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Lethbridge Herald Newspaper Archives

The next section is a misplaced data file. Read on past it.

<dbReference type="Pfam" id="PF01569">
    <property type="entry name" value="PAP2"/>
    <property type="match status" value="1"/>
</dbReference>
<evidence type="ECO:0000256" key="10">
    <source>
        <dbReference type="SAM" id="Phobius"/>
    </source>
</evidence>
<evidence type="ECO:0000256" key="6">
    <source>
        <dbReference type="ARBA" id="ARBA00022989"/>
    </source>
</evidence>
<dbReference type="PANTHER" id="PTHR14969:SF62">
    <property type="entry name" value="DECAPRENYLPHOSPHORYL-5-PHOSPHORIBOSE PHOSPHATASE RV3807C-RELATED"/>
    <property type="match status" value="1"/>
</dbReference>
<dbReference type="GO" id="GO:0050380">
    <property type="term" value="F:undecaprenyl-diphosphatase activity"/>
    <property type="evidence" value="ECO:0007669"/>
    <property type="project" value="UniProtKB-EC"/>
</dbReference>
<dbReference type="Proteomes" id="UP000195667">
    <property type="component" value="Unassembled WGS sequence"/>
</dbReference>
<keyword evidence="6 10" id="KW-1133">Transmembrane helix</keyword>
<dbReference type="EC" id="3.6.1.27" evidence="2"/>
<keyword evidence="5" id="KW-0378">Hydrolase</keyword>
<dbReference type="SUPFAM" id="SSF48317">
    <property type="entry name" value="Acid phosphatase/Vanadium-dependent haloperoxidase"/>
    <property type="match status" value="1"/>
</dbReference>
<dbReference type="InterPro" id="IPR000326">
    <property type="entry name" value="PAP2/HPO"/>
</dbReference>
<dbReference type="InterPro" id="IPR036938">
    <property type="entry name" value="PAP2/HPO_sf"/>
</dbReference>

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Lethbridge Herald, The (Newspaper) - October 24, 1974, Lethbridge, Alberta October THE LCTHBRIDOE HERALD 11 Canada moves to prevent another massacre at Olympics By BRUCE LEVETT WASHINGTON (CP) The Canadian embassy confirmed Wednesday reports that Canada is consulting "other governments" in efforts to prevent a Munich-style massacre at the 1976 Olympic Games in Montreal. In a terse response to a pub- lished report that Canada, through the United States state department, had asked help from the Federal Bureau of Investigation (FBI) and the Central Intelligence Agency an embassy spokesman said: "All Canadian authorities concerned with the Olympics are giving the matter of security top priority. "In this context, it is per- fectly natural that consulta- tion should take place with governments through es- tablished channels." Security arrangements at the last Slimmer 1972 at criticiz- ed after Arab terrorists in- filtrated the Athletes' village and held hostage almost the entire Israeli team. In that action and in a further incident at Furstenfeldbruk airport, 11 Israeli sportsmen were slain. The Canadian team head- quarters at Munich, less than 50 yards from the Israeli quarters, was evacuated and turned into a police command post. The Washington Post, in the first of two articles from Mon- treal, said Wednesday that an unidentified state department source confirmed that the Canadian government has asked for help and that liaison has been made with the FBI, but not with the CIA. A spokesman for the exter- nal affairs division of the FBI would say only: "We would make available advice and as- sistance to Canada if asked." The working body co- ordinating the U.S. anti- terrorism fight both domestically and inter- nationally, comes under Am- bassador Lewis Hoffacker, personal appointee of State Secretary Henry Kissinger. It was set up by former president Richard Nixon 20 days after the Munich episode. "I doubt you'll find anyone to talk on a spokesman in Hoffacker's office said, "but I'm sure there will be co- operation between the U.S. and Canada" in the matter of Olympic Games security. He described the little- known anti-terrorism body as "essentially a co-ordinating put it all together." "We have a domestic and in- ternational mandate 'to pre- vent all acts of terrorism both here and abroad.'" He said he was quoting Nix- on at the time Nixon set up the body "as a result of the Munich tragedy." The cabinet committee on terrorism is comprised of top representatives from the FBI and CIA and the departments of justice, interior, defence and state, along with domestic and national security advisers to the president and the U.S. ambassador to the United Nations. Kissinger is head of the committee. Hoffacker's group is the working body under the com- mittee. Duties of the Hoffacker group are pre- vent terrorist acts; to handle U.S. government response after an incident and to follow up by assessing the disposition of terrorism cases and to press for the prosecution of terrorists when necessary. It also attempts to keep track of and to charter the movements of known terrorists around the world and it is in this regard that Canada is expected to seek help and information. In Montreal, Guy Toupin, assistant director of the Montreal Urban Community (MUC) police and a member of the organising committee's security organization, described consultation with the FBI and CIA as simply a matter of continued collaboration. He denied that the com- mittee had singled out the two American agencies in an appeal for help. "We always have had close collabora- tion the Montreal force, the Quebec Provincial Police and the RCMP-with other law enforcement agen- Toupin said. "There has been no S O S sent out for help, just a request for even closer collaboration. "Since security matters are confidential, I don't like to comment to much about them, but we have established closer contact with all planning security. The organizing committee has set up a central security committee and 10 subcom- mittees, composed of MUC police officials, QPP and RCMP, along with represen- tatives of Canada's armed forces. In its report to the Inter- national Olympic Committee in Vienna earlier this week, the organizing committee kept its security planning generally under wraps. It told the IOC that its over-all policy gives "the forces of law and order all the necessary leeway to develop the required securi- ty measures." It promised a security pro- gram "which is both sufficient and discreet." PRESIDENT SVOBODA Svoboda illness causes problems PRAGUE (AP) For more than two months Czech- oslovakia's President Lndvik Svoboda has lain in hospital here, kept alive, diplomatic sources say. by an American heart machine. The lingering illness is caus- ing political problems, the sources say, because nobody wants his largely ceremonial job. "Politically it's a damp squib." said a diplomat. "Whoever takes it would end up being pictured drinking tea with visiting foreign dignitaries." Official medical bulletins speak only of respiratory and circulatory problems, and the latest one this month said his "over-all serious condition re- quires further hospital merit. Svoboda, 79, is the only Czechoslovak leader left from former Communist patty leader Alexander Dnbcek's 1968 "Springtime of Freedom" that was cat short by Soviet troops and tanks. Keep those promises youVe made to yourself... Pick up your OUTI set of Personal Promise labels with a special savings account for each of the things that mean most to Whether you're saving money for some things for the house, that special vacation, or a great big purchase like a new car, your promises can happen sooner when you open a separate account for each of them. And to make it a little easier, the Royal Bank will give you a set of Personal Promise labels to help you identify each of those promises you want to save for. And our Bonus Savings Accounts pay you high interest twice a year, to help your promises come true even sooner. ROYAL BAN helpy bank ;